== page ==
Wolverines in the 2009 NFL Draft

I generally try to stay away from NFL-related stuff, because quite frankly, I really don’t care.

HOWEVA, boring offseason is boring offseason, so let’s take a look at the draft prospects for Michigan’s relevant players. The draft is sometime this weekend, I guess. I think it starts tomorrow.

Terrance Taylor, DT
Going into 2008, Taylor had what was probably the rosiest-looking draft resume on the Michigan team. His production sagged somewhat during the course of the season, as Michigan’s defense imploded (this will be a common theme). He also had something of a reputation as a lazy player going into 2008, and though Barwis probably worked that out of him, the season certainly didn’t help him out. He will always be limited somewhat by his height, but he has very good strength, and is pretty effective against the run. Taylor projects as a late first-day or early second-day pick.

Tim Jamison, DE
Jamison tantalized Michigan fans for four years by looking nigh-unblockable each spring, then failing to produce when the season rolled around. His reputation as a gameday no-show over the years (fair or not, he never produced to his potential) might haunt him. Jamison, like Taylor, has gotten in much better shape since the Barwis train rolled into Ann Arbor, and he might be a late-round pick that surprises people down the road with his production. Jamison looks like a late-round pick or perhaps a free agent.

Morgan Trent, CB
Trent went from fairly serious liability in 2006 to steady performer in 2007 (and a hero of sorts in the Capital One Bowl, as he famously ran Percy Harvin down from across the field and 15 yards back), and back to a liability of sorts in 2008. How much of his return to non-greatness was due to a lack of cohesion among the defensive coaching staff, and an inability to teach players the necessary techniques? Trent has blazing sped, but doesn’t really have great flexibility in his hips. As a big hitter, he’ll probably fit well in a cover-2 scheme. It seems that Trent will be a late-rounder or free agent.

Sean Griffin, LS
NFL teams need long-snap specialists, and Sean Griffin was one of the few who was invited to the NFL combine (let’s disregard that he was one of the few Wovlerines there, as well). I would be shocked to see a long-snapper be drafted, but a team will likely pick him up as a free agent, where he’ll hopefully man the position for yeasrs to come.

Carson Butler, TE
Incapable of blocking without committing a hold (contrary to Mel Kiper’s assertion), Butler is still a physical specimen who, unfortunately, could never get a grasp on the mental aspects of the game. He struggled so much at tight end as a redshirt junior that he was moved to defensive line halfway through the year. And let’s not forget about the disciplinary issues. He might get picked up as a free agent by some team hoping they can teach him how to behave and block. His physical tools certainly warrant giving him a second look.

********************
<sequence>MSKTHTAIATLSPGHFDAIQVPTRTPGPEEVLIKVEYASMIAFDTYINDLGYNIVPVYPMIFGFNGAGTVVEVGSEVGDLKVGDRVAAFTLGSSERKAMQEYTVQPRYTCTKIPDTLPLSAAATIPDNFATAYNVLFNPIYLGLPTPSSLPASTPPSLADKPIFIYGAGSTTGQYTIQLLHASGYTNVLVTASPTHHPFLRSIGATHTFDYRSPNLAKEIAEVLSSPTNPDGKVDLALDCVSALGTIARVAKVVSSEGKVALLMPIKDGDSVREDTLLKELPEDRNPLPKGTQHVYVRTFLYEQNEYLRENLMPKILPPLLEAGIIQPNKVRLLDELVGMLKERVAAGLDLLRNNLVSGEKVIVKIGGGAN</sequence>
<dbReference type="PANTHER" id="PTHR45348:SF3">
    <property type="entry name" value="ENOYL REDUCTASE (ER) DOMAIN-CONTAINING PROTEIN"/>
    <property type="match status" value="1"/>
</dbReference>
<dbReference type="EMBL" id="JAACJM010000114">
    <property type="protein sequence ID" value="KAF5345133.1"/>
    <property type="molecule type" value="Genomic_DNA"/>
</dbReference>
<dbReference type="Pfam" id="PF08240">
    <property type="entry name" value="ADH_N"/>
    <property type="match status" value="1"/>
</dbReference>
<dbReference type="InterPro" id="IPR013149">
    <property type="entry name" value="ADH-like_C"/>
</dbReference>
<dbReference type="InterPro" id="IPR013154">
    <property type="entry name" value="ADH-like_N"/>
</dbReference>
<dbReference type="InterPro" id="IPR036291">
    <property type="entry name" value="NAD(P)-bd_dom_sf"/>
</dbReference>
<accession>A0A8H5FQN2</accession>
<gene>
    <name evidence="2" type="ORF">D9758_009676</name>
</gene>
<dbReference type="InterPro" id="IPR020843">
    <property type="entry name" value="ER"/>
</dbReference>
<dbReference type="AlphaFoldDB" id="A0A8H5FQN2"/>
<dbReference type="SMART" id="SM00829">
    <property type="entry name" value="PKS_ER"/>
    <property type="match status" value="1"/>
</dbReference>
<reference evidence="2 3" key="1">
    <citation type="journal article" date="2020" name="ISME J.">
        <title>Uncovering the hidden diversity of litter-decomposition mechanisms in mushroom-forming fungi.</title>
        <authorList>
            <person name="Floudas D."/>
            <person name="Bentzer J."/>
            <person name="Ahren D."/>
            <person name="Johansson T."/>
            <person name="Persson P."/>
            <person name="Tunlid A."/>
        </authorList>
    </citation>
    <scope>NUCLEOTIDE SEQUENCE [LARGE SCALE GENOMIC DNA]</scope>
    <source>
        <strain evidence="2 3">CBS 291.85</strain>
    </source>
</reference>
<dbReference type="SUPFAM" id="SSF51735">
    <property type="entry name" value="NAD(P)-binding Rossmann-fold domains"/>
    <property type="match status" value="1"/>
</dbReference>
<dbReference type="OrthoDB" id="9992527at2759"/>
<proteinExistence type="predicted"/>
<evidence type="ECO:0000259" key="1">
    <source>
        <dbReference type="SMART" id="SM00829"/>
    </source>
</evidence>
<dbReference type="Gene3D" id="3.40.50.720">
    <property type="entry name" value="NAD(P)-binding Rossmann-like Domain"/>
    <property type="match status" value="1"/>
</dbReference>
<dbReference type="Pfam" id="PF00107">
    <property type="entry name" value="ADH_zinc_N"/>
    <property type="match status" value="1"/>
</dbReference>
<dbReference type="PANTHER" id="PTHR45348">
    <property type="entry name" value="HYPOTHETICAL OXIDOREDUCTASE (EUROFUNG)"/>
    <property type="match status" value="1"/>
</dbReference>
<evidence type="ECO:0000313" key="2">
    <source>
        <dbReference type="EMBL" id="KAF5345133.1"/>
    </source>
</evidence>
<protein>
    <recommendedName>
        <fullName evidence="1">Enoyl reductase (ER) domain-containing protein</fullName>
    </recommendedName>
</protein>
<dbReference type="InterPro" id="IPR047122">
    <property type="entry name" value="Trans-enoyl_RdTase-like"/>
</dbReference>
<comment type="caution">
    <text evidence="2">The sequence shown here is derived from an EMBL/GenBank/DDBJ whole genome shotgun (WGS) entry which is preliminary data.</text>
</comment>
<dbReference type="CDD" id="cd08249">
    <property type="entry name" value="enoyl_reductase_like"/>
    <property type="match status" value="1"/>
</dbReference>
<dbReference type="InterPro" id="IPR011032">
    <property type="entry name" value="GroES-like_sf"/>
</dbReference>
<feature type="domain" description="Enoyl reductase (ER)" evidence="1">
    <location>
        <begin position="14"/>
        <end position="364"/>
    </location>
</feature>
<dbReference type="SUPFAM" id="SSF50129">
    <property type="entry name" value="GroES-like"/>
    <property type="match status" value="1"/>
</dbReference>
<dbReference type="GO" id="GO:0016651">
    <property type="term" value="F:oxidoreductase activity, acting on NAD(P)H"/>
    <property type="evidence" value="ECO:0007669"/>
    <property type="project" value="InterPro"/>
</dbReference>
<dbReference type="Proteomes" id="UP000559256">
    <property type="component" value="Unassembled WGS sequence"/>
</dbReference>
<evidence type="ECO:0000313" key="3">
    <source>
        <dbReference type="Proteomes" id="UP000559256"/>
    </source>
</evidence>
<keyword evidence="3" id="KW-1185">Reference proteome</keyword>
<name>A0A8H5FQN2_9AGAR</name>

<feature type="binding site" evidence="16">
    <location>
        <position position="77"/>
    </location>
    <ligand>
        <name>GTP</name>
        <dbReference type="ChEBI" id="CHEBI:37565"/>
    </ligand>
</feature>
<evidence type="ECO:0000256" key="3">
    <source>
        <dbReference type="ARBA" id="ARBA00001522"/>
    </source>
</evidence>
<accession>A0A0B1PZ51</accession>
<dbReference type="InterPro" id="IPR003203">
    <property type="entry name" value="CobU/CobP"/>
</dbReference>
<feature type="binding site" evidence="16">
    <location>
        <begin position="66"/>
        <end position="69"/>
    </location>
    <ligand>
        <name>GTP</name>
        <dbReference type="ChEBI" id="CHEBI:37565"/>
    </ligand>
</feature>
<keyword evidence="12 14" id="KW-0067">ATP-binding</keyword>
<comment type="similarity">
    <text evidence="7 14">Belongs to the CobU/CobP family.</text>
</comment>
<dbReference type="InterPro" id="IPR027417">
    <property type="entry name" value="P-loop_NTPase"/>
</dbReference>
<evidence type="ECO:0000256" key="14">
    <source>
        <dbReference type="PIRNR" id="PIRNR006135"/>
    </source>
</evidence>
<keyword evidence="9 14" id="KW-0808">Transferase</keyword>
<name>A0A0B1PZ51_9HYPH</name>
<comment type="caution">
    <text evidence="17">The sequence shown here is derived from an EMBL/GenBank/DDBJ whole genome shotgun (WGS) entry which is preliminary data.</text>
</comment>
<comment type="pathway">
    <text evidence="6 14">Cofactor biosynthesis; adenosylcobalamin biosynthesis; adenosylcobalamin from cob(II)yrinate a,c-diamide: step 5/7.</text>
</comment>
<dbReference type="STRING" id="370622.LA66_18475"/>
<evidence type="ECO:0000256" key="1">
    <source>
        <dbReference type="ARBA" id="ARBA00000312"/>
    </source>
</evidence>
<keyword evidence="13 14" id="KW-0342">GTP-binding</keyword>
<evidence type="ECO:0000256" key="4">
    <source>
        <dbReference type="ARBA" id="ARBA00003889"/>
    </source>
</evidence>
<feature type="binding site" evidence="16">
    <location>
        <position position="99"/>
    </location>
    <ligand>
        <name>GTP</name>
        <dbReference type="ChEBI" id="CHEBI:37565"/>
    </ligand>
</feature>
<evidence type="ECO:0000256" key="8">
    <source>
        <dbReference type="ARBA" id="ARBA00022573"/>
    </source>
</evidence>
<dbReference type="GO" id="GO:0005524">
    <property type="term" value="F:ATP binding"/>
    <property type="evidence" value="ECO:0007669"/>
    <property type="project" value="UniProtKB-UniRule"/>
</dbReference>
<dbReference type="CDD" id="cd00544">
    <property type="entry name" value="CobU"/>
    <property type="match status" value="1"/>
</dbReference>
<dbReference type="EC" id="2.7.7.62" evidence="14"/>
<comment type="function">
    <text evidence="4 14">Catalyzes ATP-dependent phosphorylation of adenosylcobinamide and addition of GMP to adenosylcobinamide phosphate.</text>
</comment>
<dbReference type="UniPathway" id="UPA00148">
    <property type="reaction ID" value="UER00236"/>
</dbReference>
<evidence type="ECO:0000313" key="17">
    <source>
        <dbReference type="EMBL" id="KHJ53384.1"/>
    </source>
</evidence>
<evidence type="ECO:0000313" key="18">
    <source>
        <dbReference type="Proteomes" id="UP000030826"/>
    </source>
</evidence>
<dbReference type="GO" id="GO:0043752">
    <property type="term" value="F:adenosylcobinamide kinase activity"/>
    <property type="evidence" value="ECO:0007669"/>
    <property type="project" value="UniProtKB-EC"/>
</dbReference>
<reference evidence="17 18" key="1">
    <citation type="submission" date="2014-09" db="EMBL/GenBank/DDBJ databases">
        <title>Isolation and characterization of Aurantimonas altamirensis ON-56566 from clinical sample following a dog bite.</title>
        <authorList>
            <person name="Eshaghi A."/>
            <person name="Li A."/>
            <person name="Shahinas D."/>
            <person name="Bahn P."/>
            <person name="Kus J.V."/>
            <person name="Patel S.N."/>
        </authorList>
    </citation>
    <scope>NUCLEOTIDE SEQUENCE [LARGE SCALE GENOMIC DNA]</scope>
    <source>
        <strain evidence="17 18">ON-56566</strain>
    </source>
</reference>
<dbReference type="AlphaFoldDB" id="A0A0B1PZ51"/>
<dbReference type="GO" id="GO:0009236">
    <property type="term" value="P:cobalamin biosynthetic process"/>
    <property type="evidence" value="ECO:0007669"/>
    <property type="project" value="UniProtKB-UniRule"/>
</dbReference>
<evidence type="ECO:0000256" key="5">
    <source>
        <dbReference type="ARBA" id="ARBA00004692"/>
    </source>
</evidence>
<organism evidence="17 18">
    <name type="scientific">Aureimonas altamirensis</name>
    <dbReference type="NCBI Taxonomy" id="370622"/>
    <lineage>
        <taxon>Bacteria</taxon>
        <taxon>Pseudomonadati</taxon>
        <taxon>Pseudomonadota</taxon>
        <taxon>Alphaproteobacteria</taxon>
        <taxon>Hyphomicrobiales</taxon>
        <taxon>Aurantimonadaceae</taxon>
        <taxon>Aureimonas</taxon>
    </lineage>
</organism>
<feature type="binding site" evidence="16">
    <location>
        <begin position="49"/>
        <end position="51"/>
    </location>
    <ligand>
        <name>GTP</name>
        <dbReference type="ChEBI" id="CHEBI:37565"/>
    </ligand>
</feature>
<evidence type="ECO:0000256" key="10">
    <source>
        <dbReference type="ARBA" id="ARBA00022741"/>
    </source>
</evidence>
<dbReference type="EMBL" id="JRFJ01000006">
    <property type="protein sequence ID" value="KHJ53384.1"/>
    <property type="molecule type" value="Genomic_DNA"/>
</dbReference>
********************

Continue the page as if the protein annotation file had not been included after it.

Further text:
Will Johnson, DT
I think Johnson will be the surprise of this sparse draft class for Michigan. He was a steady performer as a senior, though he didn’t do anything exceptionally well. He’s slightly undersized for the DT position, but too big to play the DE position. With his record-setting strength, he might be able to stick somewhere as a backup DT or a DE in the 3-4 scheme. Still, I thin kthat if he makes a team’s roster at all, it will be the first step to a productive, if never flashy, NFL career.

Brandon Harrison, S
Harrison has good speed and loves to lay big hits on guys. He is also 5-9 and not Bob Sanders, which will make NFL teams wary of him. He is yet another victim of the 3 coordinators in 4 years issue, meaning he’s never really learned any one scheme very well. If he can make it onto a training camp roster, he’ll have to impress in order to stick in the NFL.

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1 Comment so far

  1. Tater says...

    This is a good news/bad news situation for me. The bad news is that they won’t have any first-rounders this year, but the good news is that the Wolverines aren’t losing much this year.

    A secondary source of good news is that the lack of early draftees lends credence to the position that RR didn’t really have as much to work with at UM last year as a coach normally would.

    Putting both all of this together, it adds up to a lot of improvement on the field the next two years.

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